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pp. 97-110

THE CAMPAIGN AND BATTLE OF ANTIETAM HAD CONSEQUENCES that reached far beyond the mountains, valleys, and fields of western Maryland where the fighting took place. Indeed the reverberations of this Confederate defeat were heard across the Atlantic in London and Paris. Like the secessionists of 1776 who founded the United States...

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“Witness the Redemption of the Army”: Reenlistments in the Confederate Army of Tennessee, January–March 1864

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pp. 111-127

IN THE SPRING OF 1864, THE THREE-YEAR TERMS OF ENLISTMENT of many soldiers in the Confederate army were set to expire. The question of whether these troops would reenlist voluntarily caused much anxiety in the army and on the southern home front. Although the Confederate Congress passed legislation extending all enlistments for the duration of the war...

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The Essential Nationalism of the People: Georgia’s Confederate Congressional Election of 1863

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pp. 128-146

MANY YEARS AFTER THE CIVIL WAR, EX-CONFEDERATE congressman Hiram P. Bell recalled an amendment he had offered on the floor of the Confederate House of Representatives, probably in the spring of 1864. He remembered attempting in a night session to exempt “the products of the garden, orchard and dairy, when used for the support of the family...

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“The Chrysalis State”: Slavery, Confederate Identity, and the Creation of the Border South

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pp. 147-164

ON JANUARY 1, 1862, COL. CHARLES WHITTLESEY OF THE 20TH Ohio Infantry and commander of what later archivists denoted as “counterinsurgency” in and around the Ohio River town of Warsaw, Kentucky, forty-five miles downstream from Cincinnati, received a short letter from James M. Vanice...

FAMILY AND GENDER

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The Moral Imagination of Confederate Family Politics

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pp. 167-187

TRADITIONAL SENTIMENTS OF HONOR RESONATED WITH mid-nineteenth-century southern notions of virtue even though, as noted by historian Bertram Wyatt-Brown, the ethics of honor competed with evangelical and Primitive Baptist moral norms until the Civil War. Old South honor referred to the ritual defense of personal, familial, racial, and sectional pride...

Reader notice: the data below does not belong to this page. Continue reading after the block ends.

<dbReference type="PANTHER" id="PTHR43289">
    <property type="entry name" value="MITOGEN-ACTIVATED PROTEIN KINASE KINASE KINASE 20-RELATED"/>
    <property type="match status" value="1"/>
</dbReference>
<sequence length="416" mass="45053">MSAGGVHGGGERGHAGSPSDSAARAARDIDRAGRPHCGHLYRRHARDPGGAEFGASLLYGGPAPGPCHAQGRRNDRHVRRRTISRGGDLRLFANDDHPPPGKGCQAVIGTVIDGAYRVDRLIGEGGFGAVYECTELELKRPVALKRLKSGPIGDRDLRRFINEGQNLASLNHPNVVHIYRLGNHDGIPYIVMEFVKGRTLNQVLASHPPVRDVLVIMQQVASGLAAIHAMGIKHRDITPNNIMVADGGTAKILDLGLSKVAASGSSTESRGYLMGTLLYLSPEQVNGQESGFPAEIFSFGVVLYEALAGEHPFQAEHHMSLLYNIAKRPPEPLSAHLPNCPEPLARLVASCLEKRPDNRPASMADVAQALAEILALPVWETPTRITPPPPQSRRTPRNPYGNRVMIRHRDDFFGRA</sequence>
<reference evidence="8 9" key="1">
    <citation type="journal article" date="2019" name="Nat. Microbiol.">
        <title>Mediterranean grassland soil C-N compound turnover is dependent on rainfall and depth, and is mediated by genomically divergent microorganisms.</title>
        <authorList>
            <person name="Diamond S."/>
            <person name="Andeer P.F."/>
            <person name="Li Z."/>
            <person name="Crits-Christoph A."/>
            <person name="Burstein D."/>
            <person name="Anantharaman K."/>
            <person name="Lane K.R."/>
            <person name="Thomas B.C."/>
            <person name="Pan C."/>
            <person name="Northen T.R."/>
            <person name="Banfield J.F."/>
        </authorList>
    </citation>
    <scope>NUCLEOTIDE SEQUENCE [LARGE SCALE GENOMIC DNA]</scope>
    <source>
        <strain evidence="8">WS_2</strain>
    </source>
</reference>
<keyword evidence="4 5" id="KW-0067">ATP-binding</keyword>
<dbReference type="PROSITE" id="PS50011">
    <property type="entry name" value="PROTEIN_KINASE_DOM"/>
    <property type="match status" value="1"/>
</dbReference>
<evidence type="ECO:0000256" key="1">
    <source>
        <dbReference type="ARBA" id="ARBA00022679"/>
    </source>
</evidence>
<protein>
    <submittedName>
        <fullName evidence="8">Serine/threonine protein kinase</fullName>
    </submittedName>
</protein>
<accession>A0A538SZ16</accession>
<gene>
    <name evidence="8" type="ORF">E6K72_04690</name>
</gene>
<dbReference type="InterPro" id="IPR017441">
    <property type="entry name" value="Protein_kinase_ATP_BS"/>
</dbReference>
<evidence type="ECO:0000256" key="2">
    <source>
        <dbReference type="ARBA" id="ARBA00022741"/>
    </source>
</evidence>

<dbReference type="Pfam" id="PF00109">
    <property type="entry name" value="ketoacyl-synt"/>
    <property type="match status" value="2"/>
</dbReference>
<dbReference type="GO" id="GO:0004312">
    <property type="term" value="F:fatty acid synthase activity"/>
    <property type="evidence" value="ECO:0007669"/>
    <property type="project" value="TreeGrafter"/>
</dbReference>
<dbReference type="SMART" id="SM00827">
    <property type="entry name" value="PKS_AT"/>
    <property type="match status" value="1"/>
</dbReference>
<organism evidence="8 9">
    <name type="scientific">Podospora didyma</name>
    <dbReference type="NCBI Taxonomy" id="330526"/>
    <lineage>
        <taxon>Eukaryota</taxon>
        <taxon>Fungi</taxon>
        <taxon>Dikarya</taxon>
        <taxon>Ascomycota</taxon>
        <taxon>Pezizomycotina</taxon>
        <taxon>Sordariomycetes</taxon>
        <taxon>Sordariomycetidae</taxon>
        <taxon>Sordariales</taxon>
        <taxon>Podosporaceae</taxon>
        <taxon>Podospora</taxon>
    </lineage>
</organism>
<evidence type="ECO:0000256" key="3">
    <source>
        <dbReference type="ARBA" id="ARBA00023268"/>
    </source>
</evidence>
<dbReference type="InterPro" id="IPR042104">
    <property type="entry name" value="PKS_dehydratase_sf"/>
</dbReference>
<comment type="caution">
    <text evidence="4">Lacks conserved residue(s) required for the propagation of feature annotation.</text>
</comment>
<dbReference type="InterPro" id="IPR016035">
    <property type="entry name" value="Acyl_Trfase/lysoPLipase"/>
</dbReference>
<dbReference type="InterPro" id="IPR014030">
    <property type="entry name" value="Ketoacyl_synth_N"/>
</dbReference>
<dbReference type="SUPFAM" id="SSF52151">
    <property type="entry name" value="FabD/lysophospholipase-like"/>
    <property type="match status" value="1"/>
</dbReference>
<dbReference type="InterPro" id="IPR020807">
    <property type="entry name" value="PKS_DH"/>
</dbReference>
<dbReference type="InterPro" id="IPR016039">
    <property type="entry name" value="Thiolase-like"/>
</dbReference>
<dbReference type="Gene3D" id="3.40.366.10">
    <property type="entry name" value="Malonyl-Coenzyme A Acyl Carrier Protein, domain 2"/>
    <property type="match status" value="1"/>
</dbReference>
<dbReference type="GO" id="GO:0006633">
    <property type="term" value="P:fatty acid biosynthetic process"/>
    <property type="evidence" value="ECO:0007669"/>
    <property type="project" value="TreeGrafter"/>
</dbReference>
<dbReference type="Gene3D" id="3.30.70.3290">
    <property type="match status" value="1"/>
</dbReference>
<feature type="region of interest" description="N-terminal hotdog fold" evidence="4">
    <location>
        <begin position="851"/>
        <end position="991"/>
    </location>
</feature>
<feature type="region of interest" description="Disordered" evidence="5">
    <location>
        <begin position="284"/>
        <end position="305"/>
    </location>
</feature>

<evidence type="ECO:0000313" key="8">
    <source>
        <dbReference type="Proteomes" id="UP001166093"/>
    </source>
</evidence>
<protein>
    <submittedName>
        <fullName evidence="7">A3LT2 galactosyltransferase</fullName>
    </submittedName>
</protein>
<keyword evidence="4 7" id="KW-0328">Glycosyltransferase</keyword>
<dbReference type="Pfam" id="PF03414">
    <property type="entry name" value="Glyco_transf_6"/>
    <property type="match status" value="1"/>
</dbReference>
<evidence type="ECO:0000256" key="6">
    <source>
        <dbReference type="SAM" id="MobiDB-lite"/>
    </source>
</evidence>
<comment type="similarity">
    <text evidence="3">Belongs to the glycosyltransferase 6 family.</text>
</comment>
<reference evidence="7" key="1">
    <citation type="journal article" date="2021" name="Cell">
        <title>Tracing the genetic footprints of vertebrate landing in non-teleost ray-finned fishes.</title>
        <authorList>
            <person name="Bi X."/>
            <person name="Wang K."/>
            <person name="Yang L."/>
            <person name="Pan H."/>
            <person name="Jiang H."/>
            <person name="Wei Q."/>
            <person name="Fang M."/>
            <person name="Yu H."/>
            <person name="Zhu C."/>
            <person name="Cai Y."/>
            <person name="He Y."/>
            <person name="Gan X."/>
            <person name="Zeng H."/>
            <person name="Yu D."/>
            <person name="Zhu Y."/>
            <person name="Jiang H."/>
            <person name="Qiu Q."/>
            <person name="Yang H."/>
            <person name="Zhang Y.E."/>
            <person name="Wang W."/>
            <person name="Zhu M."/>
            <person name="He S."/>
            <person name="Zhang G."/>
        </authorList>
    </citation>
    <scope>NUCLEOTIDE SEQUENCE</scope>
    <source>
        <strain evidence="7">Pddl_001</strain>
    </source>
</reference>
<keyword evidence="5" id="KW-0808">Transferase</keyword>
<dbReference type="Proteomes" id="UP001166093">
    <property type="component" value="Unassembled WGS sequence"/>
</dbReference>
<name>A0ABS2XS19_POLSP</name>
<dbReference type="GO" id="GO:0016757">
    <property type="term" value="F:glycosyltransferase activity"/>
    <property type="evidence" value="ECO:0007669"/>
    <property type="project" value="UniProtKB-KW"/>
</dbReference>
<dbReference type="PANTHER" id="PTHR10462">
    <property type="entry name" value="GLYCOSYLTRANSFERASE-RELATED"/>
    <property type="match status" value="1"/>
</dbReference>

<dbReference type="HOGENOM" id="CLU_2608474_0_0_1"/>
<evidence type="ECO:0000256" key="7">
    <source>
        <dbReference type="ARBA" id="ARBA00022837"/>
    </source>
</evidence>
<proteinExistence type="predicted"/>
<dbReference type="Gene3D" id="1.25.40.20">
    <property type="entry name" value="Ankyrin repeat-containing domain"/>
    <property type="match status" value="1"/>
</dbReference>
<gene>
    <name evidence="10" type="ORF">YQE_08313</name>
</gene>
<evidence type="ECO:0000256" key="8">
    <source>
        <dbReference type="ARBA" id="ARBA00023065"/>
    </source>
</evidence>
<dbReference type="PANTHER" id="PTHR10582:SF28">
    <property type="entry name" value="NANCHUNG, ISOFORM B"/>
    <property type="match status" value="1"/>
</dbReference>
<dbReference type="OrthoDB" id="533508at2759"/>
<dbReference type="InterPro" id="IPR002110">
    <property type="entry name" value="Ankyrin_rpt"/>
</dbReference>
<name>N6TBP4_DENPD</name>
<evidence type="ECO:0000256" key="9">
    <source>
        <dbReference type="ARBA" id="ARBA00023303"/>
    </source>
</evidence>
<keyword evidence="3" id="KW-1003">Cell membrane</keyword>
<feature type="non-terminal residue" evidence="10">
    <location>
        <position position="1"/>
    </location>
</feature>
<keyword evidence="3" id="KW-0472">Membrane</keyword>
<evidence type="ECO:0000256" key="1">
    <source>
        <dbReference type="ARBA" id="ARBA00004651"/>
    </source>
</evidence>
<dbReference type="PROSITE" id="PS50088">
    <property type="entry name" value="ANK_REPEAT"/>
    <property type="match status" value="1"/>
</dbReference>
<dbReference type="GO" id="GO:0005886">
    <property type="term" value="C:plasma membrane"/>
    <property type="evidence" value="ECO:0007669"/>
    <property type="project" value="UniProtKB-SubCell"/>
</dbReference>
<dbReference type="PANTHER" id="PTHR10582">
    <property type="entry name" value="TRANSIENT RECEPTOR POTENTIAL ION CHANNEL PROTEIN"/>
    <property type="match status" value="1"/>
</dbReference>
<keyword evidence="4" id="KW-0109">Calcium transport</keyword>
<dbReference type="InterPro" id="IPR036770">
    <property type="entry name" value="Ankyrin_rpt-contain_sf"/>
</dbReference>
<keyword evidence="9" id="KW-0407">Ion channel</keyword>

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Courting Nationalism: The Wartime Letters of Bobbie Mitchell and Nettie Fondren

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pp. 188-208

CONFEDERATE NATIONALISM WAS MORE THAN AN ABSTRACT concept expounded by southern leaders in public forums. Its expression— devotion to the slave nation, belief in the superiority of the South over the North, faith in the Confederate military, confidence that independence would be achieved...

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“And for the Widow and Orphan”: Confederate Widows, Poverty, and Public Assistance

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pp. 209-229

MARY ANN MOSELEY AND BENJAMIN BAIRD WERE MARRIED IN January 1862. Their wedding took place less than a year after Benjamin enlisted in Company G, 21st Virginia Infantry—perhaps theirs was a marriage that was influenced by the heady romanticism that inspired many a southern union in the early days of the war. ...

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“Talking Heroines”: Elite Mountain Women as Chroniclers of Stoneman’s Raid, April 1865

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pp. 230-247

BY THE FALL OF 1865, CORNELIA PHILLIPS SPENCER WAS ALREADY at work on a book that would be published the following year, The Last Ninety Days of the War in North Carolina. The Chapel Hill widow took on this task at the suggestion of David Lowery Swain, former governor of the state and longtime president of the University of North Carolina. ...